Instead of running around in playground like other preschoolers, Keaton Dirks has been in a hospital bed.
© Herald photo by Jodi Schellenberg
A barbecue was held to raise money for Keaton Dirks and his family. On April 9, the four-year-old underwent a heart transplant. Although the transplant went great, he will have numerous appointments in both Saskatoon and Edmonton in the future to make sure everything continues to go well.
Keaton has restrictive cardiomyopathy, which means his heart muscles didn’t work properly causing the heart to fill poorly. It then causes problems with his liver, which was enlarged, and his lungs, resulting in secondary pulmonary hypertension, a type of high blood pressure that affects the arteries in the lungs
On April 9, he went in for a heart transplant in Edmonton and since then has been getting better every week.
“He is doing great,” his mom Janelle said. “It is remarkable. He has more energy than I ever thought he would have. He is on the go constantly and it is quite remarkable. They told us he would have a lot of energy after transplant and they were not kidding. It’s great.”
The family was worried with the way the transplant and recovery was going at first that they would be in Edmonton for a long time.
“The heart was taking a while to kick in and the other problems he had on top of everything with the heart was just making his recovery, in our opinion, really slow,” Janelle said. “We thought we were almost on the verge of relocating to Edmonton just because his recovery was taking a while.
“Then, within in a week … he changed over and started to get a lot better really quickly and amazed everybody at the progress of his recovery,” she added. “He has impressed everybody because I don’t think a lot of people expected him to bounce back this quick and he did.”
After the surgery, doctors first told the family Keaton might have to be in Edmonton for eight months -- around Christmas.
They changed their minds, moving the date to September, but he surprised everyone, getting discharged a lot earlier.
“The new heart reacted so wonderfully with everything in his body that they discharged him in June and they spent almost 30 days at Ronald McDonald House in Edmonton and that was great,” Keaton’s grandmother Kathryn Dirks said.
Since the surgery, Janelle said they are just taking things day by day since transplanted organs do not last a lifetime.
“We thought he gets the new heart and he is good until he is an old man -- well, that’s not the case,” she said. “There is no shelf life on these organs, which we found out about.
“As long as all is well and he continues to do great, takes his medication and keeps up with his doctor’s appointments, he can last 25-30 years with this new heart but even if you do everything right, it depends when your body decides, ‘We know this isn’t yours,’ and the rejection starts,” she added. “That can come in a year, that can come in 25-30 years, we don’t know. Right now, we just live it day by day and try to treat him as normal as possible.”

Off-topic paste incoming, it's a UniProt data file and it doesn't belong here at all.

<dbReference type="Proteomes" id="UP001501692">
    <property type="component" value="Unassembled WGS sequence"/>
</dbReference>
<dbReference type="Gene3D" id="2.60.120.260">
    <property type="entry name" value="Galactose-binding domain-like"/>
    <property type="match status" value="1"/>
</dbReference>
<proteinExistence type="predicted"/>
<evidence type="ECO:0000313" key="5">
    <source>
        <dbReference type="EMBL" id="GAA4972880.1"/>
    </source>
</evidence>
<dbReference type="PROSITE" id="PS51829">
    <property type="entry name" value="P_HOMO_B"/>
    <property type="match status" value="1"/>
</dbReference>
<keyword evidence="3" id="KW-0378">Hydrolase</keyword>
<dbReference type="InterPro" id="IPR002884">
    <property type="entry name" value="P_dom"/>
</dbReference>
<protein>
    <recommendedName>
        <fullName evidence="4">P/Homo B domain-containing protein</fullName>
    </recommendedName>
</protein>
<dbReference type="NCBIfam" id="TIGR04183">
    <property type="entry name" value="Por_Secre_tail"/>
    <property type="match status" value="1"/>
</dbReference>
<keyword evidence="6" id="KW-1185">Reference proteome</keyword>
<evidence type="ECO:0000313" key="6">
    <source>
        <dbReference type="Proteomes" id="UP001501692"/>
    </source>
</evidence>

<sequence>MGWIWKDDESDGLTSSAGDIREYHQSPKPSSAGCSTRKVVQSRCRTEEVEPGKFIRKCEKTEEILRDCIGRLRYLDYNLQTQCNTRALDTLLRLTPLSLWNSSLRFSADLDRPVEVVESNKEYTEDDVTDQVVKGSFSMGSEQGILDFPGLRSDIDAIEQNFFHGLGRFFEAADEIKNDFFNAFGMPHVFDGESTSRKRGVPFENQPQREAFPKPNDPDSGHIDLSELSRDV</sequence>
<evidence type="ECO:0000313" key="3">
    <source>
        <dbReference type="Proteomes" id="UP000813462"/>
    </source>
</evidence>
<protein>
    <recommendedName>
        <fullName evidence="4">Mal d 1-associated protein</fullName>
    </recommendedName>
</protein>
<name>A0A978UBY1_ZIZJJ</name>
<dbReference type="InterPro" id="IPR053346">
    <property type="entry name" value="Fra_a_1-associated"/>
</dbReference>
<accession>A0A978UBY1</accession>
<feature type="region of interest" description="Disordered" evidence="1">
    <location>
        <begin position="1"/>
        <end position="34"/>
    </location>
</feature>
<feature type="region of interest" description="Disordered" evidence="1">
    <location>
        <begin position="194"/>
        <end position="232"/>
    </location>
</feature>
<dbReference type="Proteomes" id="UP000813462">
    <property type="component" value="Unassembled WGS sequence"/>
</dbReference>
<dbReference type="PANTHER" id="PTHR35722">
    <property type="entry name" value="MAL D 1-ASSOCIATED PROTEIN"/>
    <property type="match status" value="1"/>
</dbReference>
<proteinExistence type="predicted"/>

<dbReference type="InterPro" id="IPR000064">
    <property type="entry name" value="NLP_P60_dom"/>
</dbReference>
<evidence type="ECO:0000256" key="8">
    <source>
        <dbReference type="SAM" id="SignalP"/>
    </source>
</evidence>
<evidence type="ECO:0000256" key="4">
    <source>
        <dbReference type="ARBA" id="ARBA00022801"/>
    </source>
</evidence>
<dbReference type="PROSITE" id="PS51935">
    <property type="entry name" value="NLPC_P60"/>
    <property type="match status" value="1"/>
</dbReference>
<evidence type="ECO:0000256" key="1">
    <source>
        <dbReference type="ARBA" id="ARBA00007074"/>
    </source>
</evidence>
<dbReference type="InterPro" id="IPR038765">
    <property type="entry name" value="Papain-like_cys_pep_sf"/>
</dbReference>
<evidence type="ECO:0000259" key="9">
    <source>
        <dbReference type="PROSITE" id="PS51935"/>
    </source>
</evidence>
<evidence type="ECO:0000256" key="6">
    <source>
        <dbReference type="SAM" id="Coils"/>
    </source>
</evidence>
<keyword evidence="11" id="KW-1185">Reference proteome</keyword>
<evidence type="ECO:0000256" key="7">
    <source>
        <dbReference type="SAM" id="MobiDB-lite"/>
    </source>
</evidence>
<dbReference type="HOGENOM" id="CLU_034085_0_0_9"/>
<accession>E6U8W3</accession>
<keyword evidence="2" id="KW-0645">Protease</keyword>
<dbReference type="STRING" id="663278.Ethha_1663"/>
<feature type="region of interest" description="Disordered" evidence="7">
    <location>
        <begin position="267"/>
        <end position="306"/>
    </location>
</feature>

There are some restrictions the family has to follow for the first six months after the surgery.
Doctors warned the family to be careful taking him out in public around a lot of people because his immune system is weakened and he has a higher chance of catching a virus or bacterial infection.
“You can’t put them in a bubble, so you have got to try to live life normally and use discretion -- know when you can take him to places and know when you can’t,” Janelle said. “After that, every year that he stays well with the heart, the higher his immune system will get. Right now it is at its lowest point but as the years go on and the heart is in the body, it gets easier as time goes on.”
The family will also face other challenges, which is why a Co-operators fundraising barbecue on Friday was really appreciated by the family.
“We have a fundraiser every year as part of our community involvement to try to help a particular family or a charity to raise money to help out,” Co-operator Jacqueline Goertzen said.
When the Co-operators found out about Keaton, they decided this year their barbecue would help his family with expenses related to his medical care.
“I have a soft heart for children and I love to do things like this that could help,” Goertzen said. “I can’t even imagine what this family is going through. It has been years this has been going on. If we can help somebody else out it is a great opportunity for us at the Co-operators to give back to our community.”
Kathryn said the family will have a lot of travelling expenses, since they will have to go to Edmonton for heart biopsies and to Saskatoon to get blood work done.
“His medication is extremely expensive every month -- they pay 10 per cent and the government and insurance companies cover the rest,” Kathryn said. Right now it is about $280 a month, every month. That will be in a certain degree for the rest of his life so any help they can get is greatly appreciated.
“Thanks to the whole community for everything they’ve done and the Co-operators today for having this wonderful barbecue.”
Last year the barbecue raised between $1,500 to $2,000 -- Goertzen said they were hoping to see a similar amount this year.
Importance of organ donation
One of the most important messages the Dirk family want to pass on to the community is how important it is to be an organ donor.
“A lot of people are scared about it -- our theory is you can’t take them with you when you go, what’s the point?” Janelle said. “Save someone’s life, even if it’s one person’s life.
“It doesn’t have to mean every organ or everything in your body can help a lot of people, but if you can even help one person survive, give them a second chance at life and do the best thing -- be a hero.”